A child with a bleeding disorder is well educated to understand the important role their veins have in their body, as they get infusions of factor. However, an adult with a bleeding disorder can often forget the importance of veins, and more importantly vein care.
Veins are blood vessels that carry blood around the body. But for people with bleeding disorders they are much more; they are lifelines that literally carry factor around the body. Most children will have a port-a-cath inserted until their veins are strong enough to take regular infusions. However, once a vein becomes strong there is no guarantee it will stay strong forever. Veins, like most tools, can become damaged because of overuse, so it is important to take care of your veins as you grow older – it is never too late to start.
Why is it important to look after your veins?
It is important to prevent certain complications such as:
- Sclerosis (hardening of the tissue)
- Collapsed veins (As a result of overuse the vein swells and becomes blocked – this can take weeks to recover).
Some examples of how to maintain good veins include:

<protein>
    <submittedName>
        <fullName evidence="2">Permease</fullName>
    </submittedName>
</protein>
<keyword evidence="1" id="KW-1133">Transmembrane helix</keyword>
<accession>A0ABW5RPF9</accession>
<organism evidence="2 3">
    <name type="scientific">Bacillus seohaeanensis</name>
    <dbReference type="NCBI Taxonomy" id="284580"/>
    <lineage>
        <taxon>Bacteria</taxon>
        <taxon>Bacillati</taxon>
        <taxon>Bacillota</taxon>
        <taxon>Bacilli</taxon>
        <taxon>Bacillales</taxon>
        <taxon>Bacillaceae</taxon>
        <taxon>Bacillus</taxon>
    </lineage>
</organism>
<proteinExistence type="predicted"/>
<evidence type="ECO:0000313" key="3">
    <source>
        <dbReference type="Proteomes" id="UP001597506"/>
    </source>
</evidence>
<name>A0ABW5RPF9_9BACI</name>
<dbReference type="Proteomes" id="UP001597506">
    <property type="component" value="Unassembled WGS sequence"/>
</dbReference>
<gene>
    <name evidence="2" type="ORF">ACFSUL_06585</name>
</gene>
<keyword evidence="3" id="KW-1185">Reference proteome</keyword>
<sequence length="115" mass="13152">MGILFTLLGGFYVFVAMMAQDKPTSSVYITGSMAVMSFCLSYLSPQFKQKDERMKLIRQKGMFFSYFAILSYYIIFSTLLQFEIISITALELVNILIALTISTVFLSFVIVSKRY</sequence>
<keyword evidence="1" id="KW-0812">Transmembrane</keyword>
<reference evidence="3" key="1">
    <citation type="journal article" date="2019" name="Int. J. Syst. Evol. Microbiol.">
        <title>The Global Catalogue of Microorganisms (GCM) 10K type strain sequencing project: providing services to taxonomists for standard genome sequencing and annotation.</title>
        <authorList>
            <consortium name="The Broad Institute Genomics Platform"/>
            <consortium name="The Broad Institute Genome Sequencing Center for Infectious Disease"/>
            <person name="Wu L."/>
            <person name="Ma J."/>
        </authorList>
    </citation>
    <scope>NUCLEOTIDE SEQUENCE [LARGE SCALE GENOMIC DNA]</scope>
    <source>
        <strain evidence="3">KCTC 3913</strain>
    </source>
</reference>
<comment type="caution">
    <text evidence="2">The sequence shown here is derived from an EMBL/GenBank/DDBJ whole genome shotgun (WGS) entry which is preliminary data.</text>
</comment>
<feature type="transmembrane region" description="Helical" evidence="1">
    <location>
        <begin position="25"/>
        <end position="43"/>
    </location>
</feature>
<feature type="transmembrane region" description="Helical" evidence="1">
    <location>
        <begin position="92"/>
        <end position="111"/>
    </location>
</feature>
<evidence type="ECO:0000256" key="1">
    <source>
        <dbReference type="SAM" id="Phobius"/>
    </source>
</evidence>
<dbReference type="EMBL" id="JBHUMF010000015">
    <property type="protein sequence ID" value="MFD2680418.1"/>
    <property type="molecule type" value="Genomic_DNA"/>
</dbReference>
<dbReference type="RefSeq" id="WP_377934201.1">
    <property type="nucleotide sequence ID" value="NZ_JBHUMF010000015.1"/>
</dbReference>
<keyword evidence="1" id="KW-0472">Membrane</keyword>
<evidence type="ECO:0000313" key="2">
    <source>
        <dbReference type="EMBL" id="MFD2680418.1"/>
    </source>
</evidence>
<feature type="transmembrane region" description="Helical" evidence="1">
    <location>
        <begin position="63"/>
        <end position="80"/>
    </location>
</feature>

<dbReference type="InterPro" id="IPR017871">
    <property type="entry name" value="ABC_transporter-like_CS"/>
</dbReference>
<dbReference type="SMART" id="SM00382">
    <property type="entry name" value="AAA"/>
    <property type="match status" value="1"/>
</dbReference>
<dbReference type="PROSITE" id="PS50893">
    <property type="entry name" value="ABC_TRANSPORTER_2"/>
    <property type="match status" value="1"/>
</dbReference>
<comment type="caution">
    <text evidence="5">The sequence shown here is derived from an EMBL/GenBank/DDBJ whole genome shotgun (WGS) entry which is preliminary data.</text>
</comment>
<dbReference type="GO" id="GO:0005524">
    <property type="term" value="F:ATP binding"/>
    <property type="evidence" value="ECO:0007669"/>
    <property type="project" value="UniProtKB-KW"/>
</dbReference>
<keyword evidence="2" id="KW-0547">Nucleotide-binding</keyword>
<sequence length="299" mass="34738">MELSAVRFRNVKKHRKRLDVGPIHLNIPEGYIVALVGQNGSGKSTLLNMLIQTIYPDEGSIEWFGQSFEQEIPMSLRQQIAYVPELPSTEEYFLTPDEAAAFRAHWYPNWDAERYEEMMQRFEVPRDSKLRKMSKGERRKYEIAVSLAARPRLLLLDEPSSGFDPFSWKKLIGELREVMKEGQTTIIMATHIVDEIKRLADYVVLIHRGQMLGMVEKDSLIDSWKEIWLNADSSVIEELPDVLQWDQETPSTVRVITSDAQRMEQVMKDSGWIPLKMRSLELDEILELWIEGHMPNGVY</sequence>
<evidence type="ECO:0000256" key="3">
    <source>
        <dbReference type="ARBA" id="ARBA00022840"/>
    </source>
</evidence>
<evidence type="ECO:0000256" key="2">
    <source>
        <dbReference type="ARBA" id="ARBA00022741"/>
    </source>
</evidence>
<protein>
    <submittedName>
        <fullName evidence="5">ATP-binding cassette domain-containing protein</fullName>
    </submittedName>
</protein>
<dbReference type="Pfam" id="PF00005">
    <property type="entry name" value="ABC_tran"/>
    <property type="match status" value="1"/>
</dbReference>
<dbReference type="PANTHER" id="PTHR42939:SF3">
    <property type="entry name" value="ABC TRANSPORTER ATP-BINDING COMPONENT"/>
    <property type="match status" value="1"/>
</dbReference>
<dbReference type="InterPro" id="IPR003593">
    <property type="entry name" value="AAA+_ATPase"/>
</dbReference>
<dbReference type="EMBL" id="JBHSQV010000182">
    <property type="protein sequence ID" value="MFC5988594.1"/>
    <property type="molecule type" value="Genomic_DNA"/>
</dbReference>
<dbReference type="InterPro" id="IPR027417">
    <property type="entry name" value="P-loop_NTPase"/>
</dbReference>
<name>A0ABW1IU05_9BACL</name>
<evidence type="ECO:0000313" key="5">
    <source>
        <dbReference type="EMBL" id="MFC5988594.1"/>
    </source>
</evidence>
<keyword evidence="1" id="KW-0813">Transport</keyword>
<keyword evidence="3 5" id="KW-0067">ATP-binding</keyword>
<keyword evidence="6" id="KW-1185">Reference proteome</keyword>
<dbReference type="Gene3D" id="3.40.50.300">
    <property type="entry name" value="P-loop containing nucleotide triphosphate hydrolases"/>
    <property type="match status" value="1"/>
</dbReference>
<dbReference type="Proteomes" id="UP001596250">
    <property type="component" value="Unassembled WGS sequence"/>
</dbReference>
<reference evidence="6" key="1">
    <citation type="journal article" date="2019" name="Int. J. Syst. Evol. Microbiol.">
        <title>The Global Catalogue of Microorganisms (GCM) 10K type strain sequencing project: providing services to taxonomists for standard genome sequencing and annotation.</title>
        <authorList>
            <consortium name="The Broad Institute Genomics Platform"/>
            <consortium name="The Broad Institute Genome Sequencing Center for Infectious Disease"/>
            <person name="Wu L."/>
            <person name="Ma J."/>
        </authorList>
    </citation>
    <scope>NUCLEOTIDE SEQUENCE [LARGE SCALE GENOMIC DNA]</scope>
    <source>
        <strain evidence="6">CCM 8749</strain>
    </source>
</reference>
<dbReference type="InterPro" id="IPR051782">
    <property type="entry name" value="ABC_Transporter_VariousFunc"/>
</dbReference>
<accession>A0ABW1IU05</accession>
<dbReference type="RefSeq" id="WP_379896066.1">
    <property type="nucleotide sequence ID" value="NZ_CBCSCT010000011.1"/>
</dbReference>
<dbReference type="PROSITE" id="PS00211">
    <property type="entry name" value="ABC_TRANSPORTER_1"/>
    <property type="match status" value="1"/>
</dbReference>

Find three of four veins that are easy to access and rotate between them when administering factor. If you have time to take your factor, use the more difficult vein. Never rush when giving an infusion. You may find you are much quicker when using the easy or “reliable” vein, but if you overuse this vein it won’t be reliable for too long.
Keeping fit and healthy helps strengthen muscles and joints which can help develop good veins.
The staff at the haemophilia treatment centre can help with some exercises to help build veins, but you can try the following:
Secure a tourniquet to your arm and squeeze a fist or a rubber ball in your hand. Repeat this twice a day every day for no longer than 5 minutes at a time.
If you are in hospital for infusions or blood tests, ask the nurse/doctor not to use your “reliable” vein. Staff are trained to access more difficult veins and this will provide some rest for your reliable vein.
It is important to know what not to do:
Do not infuse into an area that is swollen, inflamed or sore to touch.
Do not put pressure on the injection site until the needle has been removed.
As we grow older we begin to see changes in our body. Our skin can wrinkle and sag, our hands become less steady and our eyesight can deteriorate. All of these make infusing more difficult. Therefore, the importance of good vein care is vital
So don’t wait until it’s too late, take action today and take care of your veins.
Nuala Mc Auley,
Irish Haemophilia Society